Earlier in the evening, Jiri Belohlavek and the BBC Symphony treated us to a vigorous account of Bartok's rarely heard tone-poem Kossuth, a Straussian tour de force that charts the heroic exploits of Lajos Kossuth against the Austrians in 1848-9. Zarathustra is much in evidence, Dvorak too; and although hardly a masterpiece on the level of, say, Ein Heldenleben (Bartok's obvious point of reference), Kossuth has plenty to commend it - not least a stirring battle scene where the hero crosses musical swords with the Austrians and their imperial anthem. Next came a piquantly scored sequence of folk-song orchestrations by Luciano Berio, 11 in all from as far afield as America, Armenia, France, Sicily, Italy, Sardinia, Azerbaijan and the Auvergne (two songs that Canteloube also set in his Chants d'Auvergne). Mezzo-soprano Michelle DeYoung was the vivacious and personable soloist (she made a great impact with the Azerbaijan finale), Belohlavek traced plenty of telling instrumental detail and the audience was evidently delighted. The concert ended with a clear-headed, fairly sensitive account of Dvorak's Eighth Symphony. Belohlavek indulged one or two rhetorical ritardandi in the opening Allegro con brio; he made tender poetry of the second movement's coda, while in the third movement he had the violins dip to a seductive piano. The finale was distinguished by taut rhythms and wildly trilling horns but although the coda had plenty of gusto, I would have welcomed a tad more reverie in the "loving farewell" that preceded it. Still, the performance hit target and the promenaders responded true to form - though with a second concert near to hand, there was no time for an encore. A shame, really, because Belohlavek is a dab hand at Dvorak miniatures.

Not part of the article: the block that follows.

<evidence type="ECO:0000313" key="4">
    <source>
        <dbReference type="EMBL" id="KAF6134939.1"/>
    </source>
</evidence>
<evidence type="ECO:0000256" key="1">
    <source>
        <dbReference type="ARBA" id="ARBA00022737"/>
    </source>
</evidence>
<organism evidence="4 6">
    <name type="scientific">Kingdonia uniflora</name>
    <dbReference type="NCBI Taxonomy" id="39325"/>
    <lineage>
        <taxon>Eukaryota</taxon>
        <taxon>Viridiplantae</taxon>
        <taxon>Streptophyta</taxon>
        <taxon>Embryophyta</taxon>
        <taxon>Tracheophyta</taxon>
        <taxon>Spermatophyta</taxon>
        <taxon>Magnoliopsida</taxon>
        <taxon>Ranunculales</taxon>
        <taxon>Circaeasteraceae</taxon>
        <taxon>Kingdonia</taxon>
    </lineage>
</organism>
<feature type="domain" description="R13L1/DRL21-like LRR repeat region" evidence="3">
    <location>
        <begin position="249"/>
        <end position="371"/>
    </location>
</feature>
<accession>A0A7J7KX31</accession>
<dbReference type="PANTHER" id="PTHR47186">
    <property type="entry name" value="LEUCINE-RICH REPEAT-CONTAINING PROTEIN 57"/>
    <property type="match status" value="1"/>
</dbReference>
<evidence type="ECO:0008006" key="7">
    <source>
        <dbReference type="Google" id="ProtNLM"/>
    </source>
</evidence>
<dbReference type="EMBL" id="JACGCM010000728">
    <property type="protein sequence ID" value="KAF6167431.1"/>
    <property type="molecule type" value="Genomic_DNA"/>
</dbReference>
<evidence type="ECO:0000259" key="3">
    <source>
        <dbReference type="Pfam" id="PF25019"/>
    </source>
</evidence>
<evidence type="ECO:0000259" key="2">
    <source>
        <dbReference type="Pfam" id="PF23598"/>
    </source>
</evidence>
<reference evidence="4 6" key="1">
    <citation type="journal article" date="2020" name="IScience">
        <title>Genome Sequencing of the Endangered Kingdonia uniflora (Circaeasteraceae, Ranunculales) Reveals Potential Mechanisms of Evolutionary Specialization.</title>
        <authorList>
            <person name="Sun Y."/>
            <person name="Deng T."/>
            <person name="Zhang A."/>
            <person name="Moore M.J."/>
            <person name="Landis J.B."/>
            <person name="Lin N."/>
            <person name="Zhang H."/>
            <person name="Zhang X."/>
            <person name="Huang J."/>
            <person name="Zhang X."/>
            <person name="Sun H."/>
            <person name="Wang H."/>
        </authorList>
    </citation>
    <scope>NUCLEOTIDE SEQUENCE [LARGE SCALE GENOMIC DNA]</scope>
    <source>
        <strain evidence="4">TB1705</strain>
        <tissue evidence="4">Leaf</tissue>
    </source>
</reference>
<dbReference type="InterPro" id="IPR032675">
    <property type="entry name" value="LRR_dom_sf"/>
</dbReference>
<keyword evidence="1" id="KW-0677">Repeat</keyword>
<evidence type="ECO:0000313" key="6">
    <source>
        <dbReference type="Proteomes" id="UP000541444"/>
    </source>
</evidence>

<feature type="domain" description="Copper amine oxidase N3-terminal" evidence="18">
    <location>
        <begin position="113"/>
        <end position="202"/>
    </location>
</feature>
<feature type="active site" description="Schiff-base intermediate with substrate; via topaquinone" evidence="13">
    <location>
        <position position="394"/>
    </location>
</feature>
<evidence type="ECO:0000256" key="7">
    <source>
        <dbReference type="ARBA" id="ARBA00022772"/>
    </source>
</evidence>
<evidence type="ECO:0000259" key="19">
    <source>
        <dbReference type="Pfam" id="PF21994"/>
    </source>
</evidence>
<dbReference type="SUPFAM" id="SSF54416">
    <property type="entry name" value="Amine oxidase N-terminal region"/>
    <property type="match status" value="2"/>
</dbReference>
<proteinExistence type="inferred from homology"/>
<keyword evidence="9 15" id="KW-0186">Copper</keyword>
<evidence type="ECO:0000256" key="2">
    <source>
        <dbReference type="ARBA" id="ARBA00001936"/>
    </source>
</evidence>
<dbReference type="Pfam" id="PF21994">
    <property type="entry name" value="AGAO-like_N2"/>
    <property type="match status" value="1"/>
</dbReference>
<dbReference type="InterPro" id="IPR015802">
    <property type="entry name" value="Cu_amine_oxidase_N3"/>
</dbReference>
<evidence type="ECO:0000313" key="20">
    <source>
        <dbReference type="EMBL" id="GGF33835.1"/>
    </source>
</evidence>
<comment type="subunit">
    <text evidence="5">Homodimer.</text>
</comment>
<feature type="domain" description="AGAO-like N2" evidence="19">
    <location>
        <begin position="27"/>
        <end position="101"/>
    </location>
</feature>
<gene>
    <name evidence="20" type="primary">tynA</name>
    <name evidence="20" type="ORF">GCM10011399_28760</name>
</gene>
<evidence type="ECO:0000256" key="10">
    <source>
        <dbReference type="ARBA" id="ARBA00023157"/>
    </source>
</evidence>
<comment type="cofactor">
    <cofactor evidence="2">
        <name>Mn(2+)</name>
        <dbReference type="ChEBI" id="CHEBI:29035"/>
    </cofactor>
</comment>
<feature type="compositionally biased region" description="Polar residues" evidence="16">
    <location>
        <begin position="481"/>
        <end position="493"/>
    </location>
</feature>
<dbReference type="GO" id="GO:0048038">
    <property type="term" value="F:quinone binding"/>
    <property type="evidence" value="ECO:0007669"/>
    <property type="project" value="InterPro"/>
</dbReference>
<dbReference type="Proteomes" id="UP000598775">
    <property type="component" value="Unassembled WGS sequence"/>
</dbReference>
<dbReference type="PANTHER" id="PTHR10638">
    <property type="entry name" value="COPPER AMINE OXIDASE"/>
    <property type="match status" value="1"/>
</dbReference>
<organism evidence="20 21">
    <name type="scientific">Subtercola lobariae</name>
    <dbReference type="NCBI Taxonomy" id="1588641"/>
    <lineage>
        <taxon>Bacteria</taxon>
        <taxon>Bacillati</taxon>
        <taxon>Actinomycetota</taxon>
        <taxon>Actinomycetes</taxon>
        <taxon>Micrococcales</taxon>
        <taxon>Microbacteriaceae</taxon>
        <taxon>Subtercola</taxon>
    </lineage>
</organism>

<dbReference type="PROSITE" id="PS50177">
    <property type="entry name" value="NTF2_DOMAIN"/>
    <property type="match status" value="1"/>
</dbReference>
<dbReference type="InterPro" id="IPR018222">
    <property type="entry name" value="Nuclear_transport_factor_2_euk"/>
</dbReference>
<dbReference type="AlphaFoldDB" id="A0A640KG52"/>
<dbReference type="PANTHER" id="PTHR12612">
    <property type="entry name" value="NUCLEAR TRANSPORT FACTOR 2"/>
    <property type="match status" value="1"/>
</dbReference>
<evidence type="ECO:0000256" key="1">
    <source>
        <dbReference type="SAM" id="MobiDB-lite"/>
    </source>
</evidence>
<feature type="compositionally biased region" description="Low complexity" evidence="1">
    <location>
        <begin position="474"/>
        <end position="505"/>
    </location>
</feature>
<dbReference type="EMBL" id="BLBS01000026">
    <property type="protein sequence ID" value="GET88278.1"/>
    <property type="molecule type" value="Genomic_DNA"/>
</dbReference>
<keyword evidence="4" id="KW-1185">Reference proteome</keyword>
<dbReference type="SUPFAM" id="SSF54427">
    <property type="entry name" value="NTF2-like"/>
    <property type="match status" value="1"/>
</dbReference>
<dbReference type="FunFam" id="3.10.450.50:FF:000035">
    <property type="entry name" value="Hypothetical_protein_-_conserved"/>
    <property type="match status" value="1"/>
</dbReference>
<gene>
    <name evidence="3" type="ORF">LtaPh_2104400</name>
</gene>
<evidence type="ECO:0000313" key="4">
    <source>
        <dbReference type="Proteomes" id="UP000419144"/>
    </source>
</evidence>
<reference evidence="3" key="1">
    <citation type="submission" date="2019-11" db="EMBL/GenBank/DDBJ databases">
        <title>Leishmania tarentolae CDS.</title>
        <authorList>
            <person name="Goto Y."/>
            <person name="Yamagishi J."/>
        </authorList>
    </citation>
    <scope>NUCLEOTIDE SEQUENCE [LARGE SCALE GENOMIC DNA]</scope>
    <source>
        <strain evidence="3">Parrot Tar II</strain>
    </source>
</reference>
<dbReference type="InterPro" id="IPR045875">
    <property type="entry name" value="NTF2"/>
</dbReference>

Friday's Prom is repeated Tuesday 2pm, BBC Radio 3Reuse content